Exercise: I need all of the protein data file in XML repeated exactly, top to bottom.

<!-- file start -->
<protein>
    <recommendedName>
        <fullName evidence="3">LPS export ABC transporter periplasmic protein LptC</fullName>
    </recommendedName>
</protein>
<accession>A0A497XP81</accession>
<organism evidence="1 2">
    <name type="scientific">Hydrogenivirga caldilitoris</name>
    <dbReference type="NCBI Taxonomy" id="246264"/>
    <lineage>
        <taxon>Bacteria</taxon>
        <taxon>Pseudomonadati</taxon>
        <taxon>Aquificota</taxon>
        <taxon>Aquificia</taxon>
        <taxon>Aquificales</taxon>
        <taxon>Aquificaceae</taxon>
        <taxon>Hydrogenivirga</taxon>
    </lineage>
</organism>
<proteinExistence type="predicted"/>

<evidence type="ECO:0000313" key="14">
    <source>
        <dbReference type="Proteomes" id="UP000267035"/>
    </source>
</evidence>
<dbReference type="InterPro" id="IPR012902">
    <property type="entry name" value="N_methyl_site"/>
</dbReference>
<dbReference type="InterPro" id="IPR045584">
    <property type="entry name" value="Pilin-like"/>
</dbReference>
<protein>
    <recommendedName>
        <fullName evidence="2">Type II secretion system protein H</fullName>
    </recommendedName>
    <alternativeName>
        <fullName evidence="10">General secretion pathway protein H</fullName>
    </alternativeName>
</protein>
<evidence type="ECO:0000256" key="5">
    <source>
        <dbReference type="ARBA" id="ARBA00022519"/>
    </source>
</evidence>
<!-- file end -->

<protein>
    <recommendedName>
        <fullName evidence="3">LPS export ABC transporter periplasmic protein LptC</fullName>
    </recommendedName>
</protein>
<accession>A0A497XP81</accession>
<organism evidence="1 2">
    <name type="scientific">Hydrogenivirga caldilitoris</name>
    <dbReference type="NCBI Taxonomy" id="246264"/>
    <lineage>
        <taxon>Bacteria</taxon>
        <taxon>Pseudomonadati</taxon>
        <taxon>Aquificota</taxon>
        <taxon>Aquificia</taxon>
        <taxon>Aquificales</taxon>
        <taxon>Aquificaceae</taxon>
        <taxon>Hydrogenivirga</taxon>
    </lineage>
</organism>
<proteinExistence type="predicted"/>

<evidence type="ECO:0000313" key="14">
    <source>
        <dbReference type="Proteomes" id="UP000267035"/>
    </source>
</evidence>
<dbReference type="InterPro" id="IPR012902">
    <property type="entry name" value="N_methyl_site"/>
</dbReference>
<dbReference type="InterPro" id="IPR045584">
    <property type="entry name" value="Pilin-like"/>
</dbReference>
<protein>
    <recommendedName>
        <fullName evidence="2">Type II secretion system protein H</fullName>
    </recommendedName>
    <alternativeName>
        <fullName evidence="10">General secretion pathway protein H</fullName>
    </alternativeName>
</protein>
<evidence type="ECO:0000256" key="5">
    <source>
        <dbReference type="ARBA" id="ARBA00022519"/>
    </source>
</evidence>